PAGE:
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Endogenous Response to the ‘Network Tax’

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  • José Pedro Fique

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    (Faculdade de Economia da Universidade do Porto and LIAAD, INESC-Porto)

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    Abstract

    The turmoil in the financial markets that had its roots in the 2007 US subprime crisis prompted government action all over the world motivated by contagion concerns, leaving a heavy bill for the tax payers to pick up. We find that a contributory regime based on contagion risk exposure changes the trade-off between liquidity coinsurance and counterparty risk that motivates the formation of the financial network in the first place, potentially leading to a less connected architecture. Furthermore, if that regime bestows the weight of the levy on both borrower and lender it has the potential to shift the system towards safer grounds. Since we model bank interactions as a network formation game, we are able to provide an account of the changes that come into play with the introduction of tax, which can be a fundamental factor in the design process of the policy function.

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    File URL: http://www.fep.up.pt/investigacao/workingpapers/11.03.16_wp408.pdf
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    Bibliographic Info

    Paper provided by Universidade do Porto, Faculdade de Economia do Porto in its series FEP Working Papers with number 408.

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    Length: 26 pages
    Date of creation: Mar 2011
    Date of revision:
    Handle: RePEc:por:fepwps:408

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    Keywords: Financial Network; Regulation; Counterparty Risk; Liquidity Coinsurance;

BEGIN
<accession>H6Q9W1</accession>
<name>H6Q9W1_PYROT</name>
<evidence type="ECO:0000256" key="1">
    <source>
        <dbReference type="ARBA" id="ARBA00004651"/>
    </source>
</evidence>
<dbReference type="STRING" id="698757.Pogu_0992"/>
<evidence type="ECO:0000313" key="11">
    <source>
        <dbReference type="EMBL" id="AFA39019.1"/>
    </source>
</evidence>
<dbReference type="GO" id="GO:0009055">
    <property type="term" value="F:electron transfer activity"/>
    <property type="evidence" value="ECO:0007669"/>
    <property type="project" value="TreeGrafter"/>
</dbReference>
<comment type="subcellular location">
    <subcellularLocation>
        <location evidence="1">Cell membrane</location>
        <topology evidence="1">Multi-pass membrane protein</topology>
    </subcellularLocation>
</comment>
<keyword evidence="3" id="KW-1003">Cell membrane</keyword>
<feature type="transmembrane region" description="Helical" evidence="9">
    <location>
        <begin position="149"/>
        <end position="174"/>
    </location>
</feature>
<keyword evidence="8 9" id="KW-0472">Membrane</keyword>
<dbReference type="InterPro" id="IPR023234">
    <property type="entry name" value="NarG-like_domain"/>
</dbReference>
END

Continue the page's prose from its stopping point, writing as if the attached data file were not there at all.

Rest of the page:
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    1. Acharya, Viral V. & Yorulmazer, Tanju, 2007. "Too many to fail--An analysis of time-inconsistency in bank closure policies," Journal of Financial Intermediation, Elsevier, vol. 16(1), pages 1-31, January.
    2. Castiglionesi, F. & Navarro, N., 2007. "Optimal Fragile Financial Networks," Discussion Paper 2007-100, Tilburg University, Center for Economic Research.
    3. Ana Babus, 2006. "The Formation of Financial Networks," Tinbergen Institute Discussion Papers 06-093/2, Tinbergen Institute.
    4. Allen, Franklin & Carletti, Elena, 2008. "The role of liquidity in financial crises," Proceedings - Economic Policy Symposium - Jackson Hole, Federal Reserve Bank of Kansas City, pages 379-412.
    5. Matthew O. Jackson & Asher Wolinsky, 1994. "A Strategic Model of Social and Economic Networks," Discussion Papers 1098, Northwestern University, Center for Mathematical Studies in Economics and Management Science.
    6. Rodrigo Cifuentes & Gianluigi Ferrucci & Hyun Song Shin, 2005. "Liquidity risk and contagion," Bank of England working papers 264, Bank of England.
    7. Sheri Markose & Simone Giansante & Mateusz Gatkowski & Ali Rais Shaghaghi, 2010. "Too Interconnected To Fail: Financial Contagion and Systemic Risk In Network Model of CDS and Other Credit Enhancement Obligations of US Banks," Working Papers 033, COMISEF.
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